Thrillist Travel -- Don't let the sea of red on the 2016 presidential electoral map fool you. The arc of American history is long, and it's rainbow-colored.

Last November the Republican candidate for president won 30 states, making them, for the next four years, "red states." Thirty is a lot of states, all with varying levels of protections for their LGBTQ citizens, but we can safely generalize on this: As a group, these states are lagging. Nationwide, the Human Rights Campaign counts 31 states that don't have comprehensive laws to protect LGBTQ people from discrimination in housing, in employment, and in receiving services. Of those 31 states, Trump won 29.

That's the discouraging news, if you're living in any of those states, or if you care about equal rights. The better news is, states are hardly monoliths. In every one, cities are ahead of the curve in making life more welcoming -- and more safe -- for diverse peoples. "Cities are the most immediate iteration of democracy that we have," says Xavier Persad, legislative counsel for the HRC in Washington, DC.

City councils are simply faster and more nimble than state legislatures. They've got to be. Cities in the likes of Wyoming and Kentucky and Arkansas are the best chance for leading their deep-red states toward overdue changes. It's easy to sniff at the slow progress in Mississippi -- but who in America is fighting the good fight like Jesse Pandolfo, who runs the gay bar in Jackson? Likewise you might fault Iowa for flipping back to red in 2016 -- but almost no one is pushing harder for broad civil equality than the people of Iowa City.

The trench work for equality is happening in cities most blue-staters couldn't find on a map. And you can't judge a city simply by the voting habits of people nearby.

In choosing cities to recognize, we looked often to the HRC's most recent Municipal Quality Index, which scores cities' LGBTQ legal protections on a 100-point scale. We also wanted chill places with an LGBTQ scene, so we asked locals for their observations and impressions. (One simple metric that recurred: Where would a same-sex couple be most comfortable holding hands in public?) The hope is, in these cities, a visitor or newcomer could enjoy the best overall experience.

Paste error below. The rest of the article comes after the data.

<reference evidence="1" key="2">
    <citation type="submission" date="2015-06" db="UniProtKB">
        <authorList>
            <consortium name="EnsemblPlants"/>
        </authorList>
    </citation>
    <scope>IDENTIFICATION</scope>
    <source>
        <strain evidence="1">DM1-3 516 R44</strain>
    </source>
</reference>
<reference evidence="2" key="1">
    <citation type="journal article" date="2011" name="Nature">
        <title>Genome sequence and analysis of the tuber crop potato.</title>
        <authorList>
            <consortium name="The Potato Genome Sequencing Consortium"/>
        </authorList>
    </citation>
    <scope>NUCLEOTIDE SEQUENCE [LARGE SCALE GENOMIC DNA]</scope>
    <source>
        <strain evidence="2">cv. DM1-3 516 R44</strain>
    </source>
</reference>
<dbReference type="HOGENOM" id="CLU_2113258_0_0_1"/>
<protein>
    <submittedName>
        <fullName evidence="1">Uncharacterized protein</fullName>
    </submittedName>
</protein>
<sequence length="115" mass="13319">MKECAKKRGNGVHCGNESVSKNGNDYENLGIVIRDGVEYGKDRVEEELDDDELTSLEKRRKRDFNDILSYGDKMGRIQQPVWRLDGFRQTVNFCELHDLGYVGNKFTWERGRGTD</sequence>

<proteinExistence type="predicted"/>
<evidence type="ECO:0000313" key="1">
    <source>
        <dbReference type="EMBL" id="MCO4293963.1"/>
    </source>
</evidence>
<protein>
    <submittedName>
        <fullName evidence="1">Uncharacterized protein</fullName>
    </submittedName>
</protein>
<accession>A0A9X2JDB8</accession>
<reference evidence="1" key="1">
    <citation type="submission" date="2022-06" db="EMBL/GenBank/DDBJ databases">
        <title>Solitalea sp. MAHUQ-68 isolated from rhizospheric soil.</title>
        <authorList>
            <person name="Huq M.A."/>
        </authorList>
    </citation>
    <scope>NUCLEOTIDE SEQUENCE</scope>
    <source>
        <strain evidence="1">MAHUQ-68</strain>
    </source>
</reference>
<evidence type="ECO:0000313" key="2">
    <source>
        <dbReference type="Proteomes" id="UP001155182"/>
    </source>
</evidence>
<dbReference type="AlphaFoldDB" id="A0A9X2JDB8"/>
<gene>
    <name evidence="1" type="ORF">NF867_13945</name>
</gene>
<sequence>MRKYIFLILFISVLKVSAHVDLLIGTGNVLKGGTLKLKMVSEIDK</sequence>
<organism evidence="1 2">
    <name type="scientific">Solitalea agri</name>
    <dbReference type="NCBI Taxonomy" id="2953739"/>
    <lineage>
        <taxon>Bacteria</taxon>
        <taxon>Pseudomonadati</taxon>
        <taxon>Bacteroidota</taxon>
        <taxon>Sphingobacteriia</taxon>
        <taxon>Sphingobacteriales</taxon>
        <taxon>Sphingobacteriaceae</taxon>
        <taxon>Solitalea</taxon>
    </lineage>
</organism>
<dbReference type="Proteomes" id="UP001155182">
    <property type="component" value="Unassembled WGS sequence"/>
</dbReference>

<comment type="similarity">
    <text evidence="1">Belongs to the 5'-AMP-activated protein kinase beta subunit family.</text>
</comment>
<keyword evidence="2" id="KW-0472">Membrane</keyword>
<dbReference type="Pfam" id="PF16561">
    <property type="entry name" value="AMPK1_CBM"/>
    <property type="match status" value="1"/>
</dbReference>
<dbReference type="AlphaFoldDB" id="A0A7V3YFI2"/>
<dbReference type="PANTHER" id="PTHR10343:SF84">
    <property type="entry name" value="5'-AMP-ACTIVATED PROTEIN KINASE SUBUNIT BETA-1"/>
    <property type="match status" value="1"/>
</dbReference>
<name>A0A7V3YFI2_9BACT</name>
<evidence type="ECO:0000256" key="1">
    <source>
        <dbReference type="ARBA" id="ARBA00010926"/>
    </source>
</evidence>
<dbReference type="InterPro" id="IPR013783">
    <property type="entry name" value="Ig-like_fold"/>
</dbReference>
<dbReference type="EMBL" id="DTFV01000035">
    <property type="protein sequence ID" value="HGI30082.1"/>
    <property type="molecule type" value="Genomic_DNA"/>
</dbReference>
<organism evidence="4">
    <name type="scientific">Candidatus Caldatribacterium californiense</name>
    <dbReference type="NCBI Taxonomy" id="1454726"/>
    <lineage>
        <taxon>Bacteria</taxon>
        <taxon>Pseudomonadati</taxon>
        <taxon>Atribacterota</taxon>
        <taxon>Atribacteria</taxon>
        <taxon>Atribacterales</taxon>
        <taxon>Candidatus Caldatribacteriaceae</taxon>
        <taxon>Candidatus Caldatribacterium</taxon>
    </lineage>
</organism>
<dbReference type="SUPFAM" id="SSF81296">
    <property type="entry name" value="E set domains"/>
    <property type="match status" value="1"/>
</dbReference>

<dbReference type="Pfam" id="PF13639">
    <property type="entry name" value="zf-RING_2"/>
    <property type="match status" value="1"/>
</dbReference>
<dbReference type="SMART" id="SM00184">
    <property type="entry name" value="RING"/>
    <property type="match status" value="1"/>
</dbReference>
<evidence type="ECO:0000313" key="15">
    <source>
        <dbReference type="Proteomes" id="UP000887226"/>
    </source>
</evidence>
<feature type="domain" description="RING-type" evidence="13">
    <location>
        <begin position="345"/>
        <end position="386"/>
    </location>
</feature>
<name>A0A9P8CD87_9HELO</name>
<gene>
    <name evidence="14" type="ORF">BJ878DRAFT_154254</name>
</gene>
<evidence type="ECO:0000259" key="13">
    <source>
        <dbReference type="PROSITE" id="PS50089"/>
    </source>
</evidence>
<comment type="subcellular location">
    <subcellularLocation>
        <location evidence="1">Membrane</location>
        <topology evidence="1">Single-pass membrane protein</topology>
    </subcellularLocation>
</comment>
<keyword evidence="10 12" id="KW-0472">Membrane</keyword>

If your city isn't on here, there's always time to get to work. Talk to your city leaders. You never know where that momentum will go. "When cities begin to make a stand, state legislators take a notice," Persad says. "These are state legislators' constituents as well. There's a bubbling-up effect that starts on the ground."

Utah: Salt Lake City

A former political warzone is changing with the times

Population: 1,153,000

Bona fides: They’ve elected a lesbian mayor and two out city council members.

We know what you're thinking: Isn't that home base for Mormon attacks on gay rights? Well, yes. But Troy Williams from Equality Utah says that's exactly what led to the changing of some hearts and minds that have reinvented SLC as a great gay community.

"Prop 8 in California, and knowing that millions of dollars in protest money from Church of LDS was flowing to California, was actually what led us to start protesting, but also reaching across to find common ground," Williams says. Since then, LDS and the gay community haven't found middle ground on sexuality or marriage, but they have found a powerful agreement in believing that people should not be discriminated against in housing or employment. In 2015, a statewide anti-discrimination made it through a Republican super-majority in the state legislature. (Utah is the only state to ever pull this off.)

Salt Lake City meanwhile just cranks right along. It has rechristened 20 city blocks as Harvey Milk Blvd (between Martin Luther King and Rosa Parks Streets). There's a gay bar called Triangles and a dance club called Club Jam. "We're a state of contradictions," Williams says. "We're a red state but not a redneck state. This is a place for unexpected victories."

Honorable mentions: Ogden City, Park City, Provo, West Jordan, West Valley City